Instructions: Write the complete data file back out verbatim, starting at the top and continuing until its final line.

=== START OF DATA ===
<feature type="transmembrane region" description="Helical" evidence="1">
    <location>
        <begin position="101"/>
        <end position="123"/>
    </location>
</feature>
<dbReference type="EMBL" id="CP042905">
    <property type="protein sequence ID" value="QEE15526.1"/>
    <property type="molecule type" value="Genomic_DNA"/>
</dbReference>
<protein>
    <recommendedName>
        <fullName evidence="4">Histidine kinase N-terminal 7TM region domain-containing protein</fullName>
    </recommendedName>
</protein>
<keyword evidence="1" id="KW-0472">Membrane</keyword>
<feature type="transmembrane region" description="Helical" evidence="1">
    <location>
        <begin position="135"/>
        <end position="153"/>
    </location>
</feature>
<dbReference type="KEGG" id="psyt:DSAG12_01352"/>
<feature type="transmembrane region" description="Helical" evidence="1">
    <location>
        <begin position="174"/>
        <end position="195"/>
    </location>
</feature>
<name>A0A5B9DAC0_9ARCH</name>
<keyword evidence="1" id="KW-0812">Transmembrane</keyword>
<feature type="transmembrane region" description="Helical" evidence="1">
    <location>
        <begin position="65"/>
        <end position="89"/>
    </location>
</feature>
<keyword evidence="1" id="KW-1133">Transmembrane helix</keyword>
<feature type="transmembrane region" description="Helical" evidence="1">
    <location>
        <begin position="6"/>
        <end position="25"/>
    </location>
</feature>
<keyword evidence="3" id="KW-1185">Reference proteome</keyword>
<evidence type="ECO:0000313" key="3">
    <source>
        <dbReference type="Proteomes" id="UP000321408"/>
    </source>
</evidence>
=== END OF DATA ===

<feature type="transmembrane region" description="Helical" evidence="1">
    <location>
        <begin position="101"/>
        <end position="123"/>
    </location>
</feature>
<dbReference type="EMBL" id="CP042905">
    <property type="protein sequence ID" value="QEE15526.1"/>
    <property type="molecule type" value="Genomic_DNA"/>
</dbReference>
<protein>
    <recommendedName>
        <fullName evidence="4">Histidine kinase N-terminal 7TM region domain-containing protein</fullName>
    </recommendedName>
</protein>
<keyword evidence="1" id="KW-0472">Membrane</keyword>
<feature type="transmembrane region" description="Helical" evidence="1">
    <location>
        <begin position="135"/>
        <end position="153"/>
    </location>
</feature>
<dbReference type="KEGG" id="psyt:DSAG12_01352"/>
<feature type="transmembrane region" description="Helical" evidence="1">
    <location>
        <begin position="174"/>
        <end position="195"/>
    </location>
</feature>
<name>A0A5B9DAC0_9ARCH</name>
<keyword evidence="1" id="KW-0812">Transmembrane</keyword>
<feature type="transmembrane region" description="Helical" evidence="1">
    <location>
        <begin position="65"/>
        <end position="89"/>
    </location>
</feature>
<keyword evidence="1" id="KW-1133">Transmembrane helix</keyword>
<feature type="transmembrane region" description="Helical" evidence="1">
    <location>
        <begin position="6"/>
        <end position="25"/>
    </location>
</feature>
<keyword evidence="3" id="KW-1185">Reference proteome</keyword>
<evidence type="ECO:0000313" key="3">
    <source>
        <dbReference type="Proteomes" id="UP000321408"/>
    </source>
</evidence>